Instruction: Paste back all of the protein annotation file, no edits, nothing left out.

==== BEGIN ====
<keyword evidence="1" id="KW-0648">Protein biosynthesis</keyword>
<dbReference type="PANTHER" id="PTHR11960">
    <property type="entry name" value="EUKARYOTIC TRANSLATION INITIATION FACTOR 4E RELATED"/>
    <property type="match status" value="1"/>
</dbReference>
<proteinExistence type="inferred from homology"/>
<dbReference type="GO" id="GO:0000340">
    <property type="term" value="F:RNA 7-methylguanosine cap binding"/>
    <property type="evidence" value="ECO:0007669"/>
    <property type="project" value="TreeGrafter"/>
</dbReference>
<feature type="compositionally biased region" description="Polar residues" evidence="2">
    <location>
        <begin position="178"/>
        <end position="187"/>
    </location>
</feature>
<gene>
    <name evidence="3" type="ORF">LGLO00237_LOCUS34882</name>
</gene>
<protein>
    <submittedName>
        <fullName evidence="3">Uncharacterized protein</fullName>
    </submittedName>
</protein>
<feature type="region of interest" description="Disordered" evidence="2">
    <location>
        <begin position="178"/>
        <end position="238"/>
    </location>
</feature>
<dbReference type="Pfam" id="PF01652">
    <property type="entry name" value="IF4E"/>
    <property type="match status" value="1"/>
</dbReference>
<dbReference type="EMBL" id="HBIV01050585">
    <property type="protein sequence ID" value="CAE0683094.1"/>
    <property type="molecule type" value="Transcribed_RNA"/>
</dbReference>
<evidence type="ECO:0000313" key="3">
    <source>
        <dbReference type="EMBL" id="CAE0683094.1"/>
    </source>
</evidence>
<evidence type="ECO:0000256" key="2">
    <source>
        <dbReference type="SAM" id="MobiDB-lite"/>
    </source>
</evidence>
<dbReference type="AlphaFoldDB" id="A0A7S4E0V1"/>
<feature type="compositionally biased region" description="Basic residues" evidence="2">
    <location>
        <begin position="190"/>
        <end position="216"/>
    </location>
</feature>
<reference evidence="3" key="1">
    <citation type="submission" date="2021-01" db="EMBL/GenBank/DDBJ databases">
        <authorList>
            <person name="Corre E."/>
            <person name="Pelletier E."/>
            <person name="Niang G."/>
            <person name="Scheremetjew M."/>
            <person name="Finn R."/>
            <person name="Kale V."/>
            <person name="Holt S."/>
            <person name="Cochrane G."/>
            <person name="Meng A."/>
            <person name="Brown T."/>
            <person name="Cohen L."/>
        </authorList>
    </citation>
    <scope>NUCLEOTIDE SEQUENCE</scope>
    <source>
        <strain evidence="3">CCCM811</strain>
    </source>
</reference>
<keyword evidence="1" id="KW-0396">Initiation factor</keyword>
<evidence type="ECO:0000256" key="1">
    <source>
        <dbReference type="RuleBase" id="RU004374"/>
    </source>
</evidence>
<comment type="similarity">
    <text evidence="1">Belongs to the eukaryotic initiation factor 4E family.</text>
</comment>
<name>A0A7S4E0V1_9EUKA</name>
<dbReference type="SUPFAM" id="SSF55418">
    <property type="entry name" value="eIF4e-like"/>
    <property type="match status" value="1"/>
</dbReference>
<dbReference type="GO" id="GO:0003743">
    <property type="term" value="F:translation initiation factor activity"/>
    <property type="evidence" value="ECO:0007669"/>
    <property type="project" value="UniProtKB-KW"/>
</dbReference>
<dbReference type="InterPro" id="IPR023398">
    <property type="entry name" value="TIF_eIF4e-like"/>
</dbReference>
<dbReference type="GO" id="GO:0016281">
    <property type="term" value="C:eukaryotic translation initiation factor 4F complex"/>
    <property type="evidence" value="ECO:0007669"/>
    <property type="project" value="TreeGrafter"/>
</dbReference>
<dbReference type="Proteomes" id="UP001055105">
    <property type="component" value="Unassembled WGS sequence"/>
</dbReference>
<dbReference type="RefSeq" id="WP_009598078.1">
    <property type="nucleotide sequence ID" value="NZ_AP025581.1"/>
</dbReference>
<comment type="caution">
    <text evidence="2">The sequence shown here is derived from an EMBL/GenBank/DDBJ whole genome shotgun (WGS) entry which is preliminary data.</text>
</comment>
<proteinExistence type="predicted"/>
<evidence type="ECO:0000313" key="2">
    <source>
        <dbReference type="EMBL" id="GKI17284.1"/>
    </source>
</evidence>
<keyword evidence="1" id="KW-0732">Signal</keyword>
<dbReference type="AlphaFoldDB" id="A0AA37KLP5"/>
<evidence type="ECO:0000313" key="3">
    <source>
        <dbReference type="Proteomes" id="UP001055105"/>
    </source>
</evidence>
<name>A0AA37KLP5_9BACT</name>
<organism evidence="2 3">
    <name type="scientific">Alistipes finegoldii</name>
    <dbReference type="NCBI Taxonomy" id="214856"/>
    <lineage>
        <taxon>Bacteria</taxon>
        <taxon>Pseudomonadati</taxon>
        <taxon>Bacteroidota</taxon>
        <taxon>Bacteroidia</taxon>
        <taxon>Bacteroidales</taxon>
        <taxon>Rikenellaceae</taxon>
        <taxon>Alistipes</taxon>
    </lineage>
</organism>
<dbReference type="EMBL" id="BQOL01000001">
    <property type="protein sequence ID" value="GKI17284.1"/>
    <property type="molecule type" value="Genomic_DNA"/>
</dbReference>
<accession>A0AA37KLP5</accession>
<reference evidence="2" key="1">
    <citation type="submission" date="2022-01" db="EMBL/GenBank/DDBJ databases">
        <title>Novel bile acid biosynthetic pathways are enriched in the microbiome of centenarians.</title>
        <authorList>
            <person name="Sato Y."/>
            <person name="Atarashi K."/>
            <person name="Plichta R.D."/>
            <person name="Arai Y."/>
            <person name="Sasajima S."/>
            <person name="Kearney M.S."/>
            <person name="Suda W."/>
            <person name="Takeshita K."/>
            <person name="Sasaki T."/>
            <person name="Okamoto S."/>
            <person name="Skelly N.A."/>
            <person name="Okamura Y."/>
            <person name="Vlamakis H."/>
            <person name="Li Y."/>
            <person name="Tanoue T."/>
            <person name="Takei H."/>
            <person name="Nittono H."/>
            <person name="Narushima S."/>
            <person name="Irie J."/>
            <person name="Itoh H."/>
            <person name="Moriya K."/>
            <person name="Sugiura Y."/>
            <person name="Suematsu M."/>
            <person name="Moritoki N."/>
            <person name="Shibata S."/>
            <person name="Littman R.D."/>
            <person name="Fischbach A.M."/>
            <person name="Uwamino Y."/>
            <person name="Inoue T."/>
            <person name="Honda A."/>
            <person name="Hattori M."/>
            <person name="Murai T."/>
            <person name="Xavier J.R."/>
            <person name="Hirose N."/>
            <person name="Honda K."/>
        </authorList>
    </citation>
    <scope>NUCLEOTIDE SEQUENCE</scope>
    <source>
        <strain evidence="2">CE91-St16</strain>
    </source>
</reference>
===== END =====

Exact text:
<keyword evidence="1" id="KW-0648">Protein biosynthesis</keyword>
<dbReference type="PANTHER" id="PTHR11960">
    <property type="entry name" value="EUKARYOTIC TRANSLATION INITIATION FACTOR 4E RELATED"/>
    <property type="match status" value="1"/>
</dbReference>
<proteinExistence type="inferred from homology"/>
<dbReference type="GO" id="GO:0000340">
    <property type="term" value="F:RNA 7-methylguanosine cap binding"/>
    <property type="evidence" value="ECO:0007669"/>
    <property type="project" value="TreeGrafter"/>
</dbReference>
<feature type="compositionally biased region" description="Polar residues" evidence="2">
    <location>
        <begin position="178"/>
        <end position="187"/>
    </location>
</feature>
<gene>
    <name evidence="3" type="ORF">LGLO00237_LOCUS34882</name>
</gene>
<protein>
    <submittedName>
        <fullName evidence="3">Uncharacterized protein</fullName>
    </submittedName>
</protein>
<feature type="region of interest" description="Disordered" evidence="2">
    <location>
        <begin position="178"/>
        <end position="238"/>
    </location>
</feature>
<dbReference type="Pfam" id="PF01652">
    <property type="entry name" value="IF4E"/>
    <property type="match status" value="1"/>
</dbReference>
<dbReference type="EMBL" id="HBIV01050585">
    <property type="protein sequence ID" value="CAE0683094.1"/>
    <property type="molecule type" value="Transcribed_RNA"/>
</dbReference>
<evidence type="ECO:0000313" key="3">
    <source>
        <dbReference type="EMBL" id="CAE0683094.1"/>
    </source>
</evidence>
<evidence type="ECO:0000256" key="2">
    <source>
        <dbReference type="SAM" id="MobiDB-lite"/>
    </source>
</evidence>
<dbReference type="AlphaFoldDB" id="A0A7S4E0V1"/>
<feature type="compositionally biased region" description="Basic residues" evidence="2">
    <location>
        <begin position="190"/>
        <end position="216"/>
    </location>
</feature>
<reference evidence="3" key="1">
    <citation type="submission" date="2021-01" db="EMBL/GenBank/DDBJ databases">
        <authorList>
            <person name="Corre E."/>
            <person name="Pelletier E."/>
            <person name="Niang G."/>
            <person name="Scheremetjew M."/>
            <person name="Finn R."/>
            <person name="Kale V."/>
            <person name="Holt S."/>
            <person name="Cochrane G."/>
            <person name="Meng A."/>
            <person name="Brown T."/>
            <person name="Cohen L."/>
        </authorList>
    </citation>
    <scope>NUCLEOTIDE SEQUENCE</scope>
    <source>
        <strain evidence="3">CCCM811</strain>
    </source>
</reference>
<keyword evidence="1" id="KW-0396">Initiation factor</keyword>
<evidence type="ECO:0000256" key="1">
    <source>
        <dbReference type="RuleBase" id="RU004374"/>
    </source>
</evidence>
<comment type="similarity">
    <text evidence="1">Belongs to the eukaryotic initiation factor 4E family.</text>
</comment>
<name>A0A7S4E0V1_9EUKA</name>
<dbReference type="SUPFAM" id="SSF55418">
    <property type="entry name" value="eIF4e-like"/>
    <property type="match status" value="1"/>
</dbReference>
<dbReference type="GO" id="GO:0003743">
    <property type="term" value="F:translation initiation factor activity"/>
    <property type="evidence" value="ECO:0007669"/>
    <property type="project" value="UniProtKB-KW"/>
</dbReference>
<dbReference type="InterPro" id="IPR023398">
    <property type="entry name" value="TIF_eIF4e-like"/>
</dbReference>
<dbReference type="GO" id="GO:0016281">
    <property type="term" value="C:eukaryotic translation initiation factor 4F complex"/>
    <property type="evidence" value="ECO:0007669"/>
    <property type="project" value="TreeGrafter"/>
</dbReference>
<dbReference type="Proteomes" id="UP001055105">
    <property type="component" value="Unassembled WGS sequence"/>
</dbReference>
<dbReference type="RefSeq" id="WP_009598078.1">
    <property type="nucleotide sequence ID" value="NZ_AP025581.1"/>
</dbReference>
<comment type="caution">
    <text evidence="2">The sequence shown here is derived from an EMBL/GenBank/DDBJ whole genome shotgun (WGS) entry which is preliminary data.</text>
</comment>
<proteinExistence type="predicted"/>
<evidence type="ECO:0000313" key="2">
    <source>
        <dbReference type="EMBL" id="GKI17284.1"/>
    </source>
</evidence>
<keyword evidence="1" id="KW-0732">Signal</keyword>
<dbReference type="AlphaFoldDB" id="A0AA37KLP5"/>
<evidence type="ECO:0000313" key="3">
    <source>
        <dbReference type="Proteomes" id="UP001055105"/>
    </source>
</evidence>
<name>A0AA37KLP5_9BACT</name>
<organism evidence="2 3">
    <name type="scientific">Alistipes finegoldii</name>
    <dbReference type="NCBI Taxonomy" id="214856"/>
    <lineage>
        <taxon>Bacteria</taxon>
        <taxon>Pseudomonadati</taxon>
        <taxon>Bacteroidota</taxon>
        <taxon>Bacteroidia</taxon>
        <taxon>Bacteroidales</taxon>
        <taxon>Rikenellaceae</taxon>
        <taxon>Alistipes</taxon>
    </lineage>
</organism>
<dbReference type="EMBL" id="BQOL01000001">
    <property type="protein sequence ID" value="GKI17284.1"/>
    <property type="molecule type" value="Genomic_DNA"/>
</dbReference>
<accession>A0AA37KLP5</accession>
<reference evidence="2" key="1">
    <citation type="submission" date="2022-01" db="EMBL/GenBank/DDBJ databases">
        <title>Novel bile acid biosynthetic pathways are enriched in the microbiome of centenarians.</title>
        <authorList>
            <person name="Sato Y."/>
            <person name="Atarashi K."/>
            <person name="Plichta R.D."/>
            <person name="Arai Y."/>
            <person name="Sasajima S."/>
            <person name="Kearney M.S."/>
            <person name="Suda W."/>
            <person name="Takeshita K."/>
            <person name="Sasaki T."/>
            <person name="Okamoto S."/>
            <person name="Skelly N.A."/>
            <person name="Okamura Y."/>
            <person name="Vlamakis H."/>
            <person name="Li Y."/>
            <person name="Tanoue T."/>
            <person name="Takei H."/>
            <person name="Nittono H."/>
            <person name="Narushima S."/>
            <person name="Irie J."/>
            <person name="Itoh H."/>
            <person name="Moriya K."/>
            <person name="Sugiura Y."/>
            <person name="Suematsu M."/>
            <person name="Moritoki N."/>
            <person name="Shibata S."/>
            <person name="Littman R.D."/>
            <person name="Fischbach A.M."/>
            <person name="Uwamino Y."/>
            <person name="Inoue T."/>
            <person name="Honda A."/>
            <person name="Hattori M."/>
            <person name="Murai T."/>
            <person name="Xavier J.R."/>
            <person name="Hirose N."/>
            <person name="Honda K."/>
        </authorList>
    </citation>
    <scope>NUCLEOTIDE SEQUENCE</scope>
    <source>
        <strain evidence="2">CE91-St16</strain>
    </source>
</reference>